How about the LA cast of Jason Alexander and Martin Short who at least are able to match the original pair in name recognition?

I hear that they're not very good either. I think Matthew and Nathan are subtle, sophisticated actors, and as broad as the show is, and as broad as The Producers can be – what makes it really good is that the relationship at the core between Matthew and Nathan is quite sensitive and sophisticated. It's a love story between those two guys; not a gay love story, but two people who are essentially alone in the world, who were never able to trust anyone, who never cared for anyone else and they come together and they realize that they do care about each other a lot. And that requires a certain level of subtlety and sophistication that Matthew and Nathan are quite capable of, and no one I've seen since do it has really gotten it.

Over the recent past, there's been a few infamously large instances of you supposedly having it 'in' for a show…that people have accused you of having a personal vendetta towards.

Dance of the Vampires…

Well, I've read that about myself, and I didn't have a personal vendetta. A personal vendetta would mean that there's someone in the show that I'm out to get. I mean who was I out to get in the show? Michael Crawford? I've never met him. The show was lousy, and I felt that he was lousy in the show. It's not a question of it being a personal vendetta, but if I go to see a show and it's bad, I'm going to look around for why it's bad and if people are unhappy and it turned out that a lot of people were unhappy on that show. I'm a gossip columnist – that's what I do – I look for the gossip. And there's always lots of gossip surrounding the big stinker. So, of course I was looking at it, but I was never looking at it like "I'm going to help kill Dance of the Vampires."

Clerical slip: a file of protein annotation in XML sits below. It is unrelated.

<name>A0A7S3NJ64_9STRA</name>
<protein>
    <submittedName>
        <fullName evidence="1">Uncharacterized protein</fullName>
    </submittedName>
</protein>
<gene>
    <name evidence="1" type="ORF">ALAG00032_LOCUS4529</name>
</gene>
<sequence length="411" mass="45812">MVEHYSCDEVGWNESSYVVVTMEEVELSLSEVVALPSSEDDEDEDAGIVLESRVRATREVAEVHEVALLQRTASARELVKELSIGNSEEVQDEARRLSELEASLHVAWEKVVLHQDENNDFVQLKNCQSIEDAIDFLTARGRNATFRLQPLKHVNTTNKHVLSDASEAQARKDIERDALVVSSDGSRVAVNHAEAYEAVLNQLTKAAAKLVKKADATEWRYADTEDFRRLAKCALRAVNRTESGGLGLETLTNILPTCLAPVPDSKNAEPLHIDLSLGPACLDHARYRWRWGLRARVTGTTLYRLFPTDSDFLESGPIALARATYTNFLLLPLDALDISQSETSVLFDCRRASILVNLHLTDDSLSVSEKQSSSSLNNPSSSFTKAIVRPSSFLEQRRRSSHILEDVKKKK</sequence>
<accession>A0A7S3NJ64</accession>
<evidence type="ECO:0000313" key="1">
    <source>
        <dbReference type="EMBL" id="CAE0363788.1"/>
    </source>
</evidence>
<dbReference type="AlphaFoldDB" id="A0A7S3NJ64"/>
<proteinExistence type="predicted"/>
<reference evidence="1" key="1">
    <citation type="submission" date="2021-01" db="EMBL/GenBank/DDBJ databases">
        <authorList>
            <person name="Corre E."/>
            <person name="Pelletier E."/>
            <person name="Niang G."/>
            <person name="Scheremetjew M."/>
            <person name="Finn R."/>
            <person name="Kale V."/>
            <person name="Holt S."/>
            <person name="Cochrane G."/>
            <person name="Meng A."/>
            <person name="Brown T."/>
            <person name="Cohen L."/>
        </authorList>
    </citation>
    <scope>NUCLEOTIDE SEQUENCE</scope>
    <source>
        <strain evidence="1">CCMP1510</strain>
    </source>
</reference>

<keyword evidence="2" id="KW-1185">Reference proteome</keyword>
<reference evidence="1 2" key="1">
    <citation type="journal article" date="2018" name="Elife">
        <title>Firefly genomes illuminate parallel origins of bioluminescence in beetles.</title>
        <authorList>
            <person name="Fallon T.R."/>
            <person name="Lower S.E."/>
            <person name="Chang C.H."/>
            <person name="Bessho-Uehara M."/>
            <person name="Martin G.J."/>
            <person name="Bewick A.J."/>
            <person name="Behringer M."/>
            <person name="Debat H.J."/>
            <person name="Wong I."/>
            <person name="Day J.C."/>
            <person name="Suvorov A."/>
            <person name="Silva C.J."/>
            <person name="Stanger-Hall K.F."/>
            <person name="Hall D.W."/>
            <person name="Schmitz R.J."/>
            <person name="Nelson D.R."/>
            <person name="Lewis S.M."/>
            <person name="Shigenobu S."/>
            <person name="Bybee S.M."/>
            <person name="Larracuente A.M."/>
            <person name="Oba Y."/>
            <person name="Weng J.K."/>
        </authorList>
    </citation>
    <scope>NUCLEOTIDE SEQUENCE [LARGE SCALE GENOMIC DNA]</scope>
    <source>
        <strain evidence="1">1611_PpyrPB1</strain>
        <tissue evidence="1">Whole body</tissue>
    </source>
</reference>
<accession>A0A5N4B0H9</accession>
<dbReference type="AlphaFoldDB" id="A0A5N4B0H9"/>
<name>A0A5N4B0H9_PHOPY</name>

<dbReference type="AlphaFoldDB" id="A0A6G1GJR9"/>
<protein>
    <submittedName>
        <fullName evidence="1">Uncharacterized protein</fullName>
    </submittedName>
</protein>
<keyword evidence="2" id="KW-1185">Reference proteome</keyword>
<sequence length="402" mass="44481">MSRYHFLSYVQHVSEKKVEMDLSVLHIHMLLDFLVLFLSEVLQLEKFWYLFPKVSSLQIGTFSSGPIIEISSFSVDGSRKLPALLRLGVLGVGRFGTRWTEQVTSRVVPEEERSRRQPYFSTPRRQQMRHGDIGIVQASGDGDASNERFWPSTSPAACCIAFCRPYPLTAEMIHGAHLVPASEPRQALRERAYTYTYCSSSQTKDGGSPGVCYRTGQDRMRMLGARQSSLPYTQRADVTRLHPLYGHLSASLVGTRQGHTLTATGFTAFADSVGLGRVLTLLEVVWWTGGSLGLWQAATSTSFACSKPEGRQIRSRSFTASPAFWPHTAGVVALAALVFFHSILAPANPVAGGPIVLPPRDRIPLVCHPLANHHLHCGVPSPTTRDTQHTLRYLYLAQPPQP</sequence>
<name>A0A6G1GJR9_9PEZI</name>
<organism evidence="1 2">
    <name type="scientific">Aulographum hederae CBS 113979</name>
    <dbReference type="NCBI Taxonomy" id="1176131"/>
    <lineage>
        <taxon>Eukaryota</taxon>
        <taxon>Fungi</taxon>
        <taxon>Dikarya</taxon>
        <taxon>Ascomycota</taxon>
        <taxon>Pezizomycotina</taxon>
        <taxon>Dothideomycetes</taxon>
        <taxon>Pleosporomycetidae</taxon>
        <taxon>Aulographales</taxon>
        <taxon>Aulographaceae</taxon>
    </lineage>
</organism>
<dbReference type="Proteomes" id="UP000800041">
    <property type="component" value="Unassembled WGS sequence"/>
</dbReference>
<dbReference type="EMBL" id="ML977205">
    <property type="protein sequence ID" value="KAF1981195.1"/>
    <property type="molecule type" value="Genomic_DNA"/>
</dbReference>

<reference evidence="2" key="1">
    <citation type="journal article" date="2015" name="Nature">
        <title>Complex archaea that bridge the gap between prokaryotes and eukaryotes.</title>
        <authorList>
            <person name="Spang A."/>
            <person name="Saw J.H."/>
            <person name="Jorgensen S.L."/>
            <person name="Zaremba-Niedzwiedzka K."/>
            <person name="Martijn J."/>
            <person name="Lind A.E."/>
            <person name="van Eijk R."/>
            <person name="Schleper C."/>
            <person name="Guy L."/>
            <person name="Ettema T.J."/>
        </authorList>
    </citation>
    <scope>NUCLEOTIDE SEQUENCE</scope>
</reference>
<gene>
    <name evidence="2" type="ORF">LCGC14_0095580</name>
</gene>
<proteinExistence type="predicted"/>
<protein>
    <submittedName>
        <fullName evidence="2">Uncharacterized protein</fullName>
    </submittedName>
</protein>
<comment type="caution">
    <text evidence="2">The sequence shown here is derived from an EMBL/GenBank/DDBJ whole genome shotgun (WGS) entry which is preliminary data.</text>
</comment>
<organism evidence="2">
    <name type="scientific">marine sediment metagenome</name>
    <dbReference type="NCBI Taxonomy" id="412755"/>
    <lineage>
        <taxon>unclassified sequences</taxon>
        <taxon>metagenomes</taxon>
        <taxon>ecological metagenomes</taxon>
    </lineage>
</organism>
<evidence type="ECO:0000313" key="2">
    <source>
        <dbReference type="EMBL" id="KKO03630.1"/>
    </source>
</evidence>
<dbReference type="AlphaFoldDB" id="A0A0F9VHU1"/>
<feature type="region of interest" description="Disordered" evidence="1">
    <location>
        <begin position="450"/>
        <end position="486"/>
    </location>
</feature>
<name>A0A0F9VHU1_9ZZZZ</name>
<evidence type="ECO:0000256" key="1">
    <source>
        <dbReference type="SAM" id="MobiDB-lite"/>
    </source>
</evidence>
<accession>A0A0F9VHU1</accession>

I actually happened to like personally and I love musically - Jim Steinman. I've known Jim for a long time and actually there was a quite a bit of the score of Dance of the Vampires that I liked very much and I love his Meat Loaf albums too. I think that Jim's a great talent and that he was led astray in this instance, but I wish that Jim would write more musicals, because I think that his pop/rock sensibility is very theatrical and could work well, but I had no personal vendetta.

I had no personal vendetta or agenda against anyone in the Sweet Smell of Success or Seuissical. These shows are just bad – they're flops and I cover them. I don't set out to say "This is a Weissler show – I'm going to kill it." I like Fran and Barry Weissler very much. People only remember the shows that you're mean about. They seldom remember the shows that you champion. For example – no one ever says to me that "you hated Movin' Out in Chicago, but then you saw it in New York and you wrote that they turned it around, and you became a supporter." No one remembers that…

Human nature I guess…

They just remember the negative stuff that you print. Now granted, I give them plenty of stuff to remember on the negative stuff. I'm not going to be disingenuous here and tell you that I'm Pollyanna when it comes to the theater, and just that my natural bent in life is that I look for the more unpleasant aspects of things, because that's just where the drama is. And that's fun to write about, but I do love to celebrate shows. I love to write about The Producers, The Lion King and Movin' Out and Nine and Hairspray. It's nice to get behind something.

How about Gypsy?

That was simply just a lousy production, and I think she was miscast.

Have you run into Bernadette since those columns or?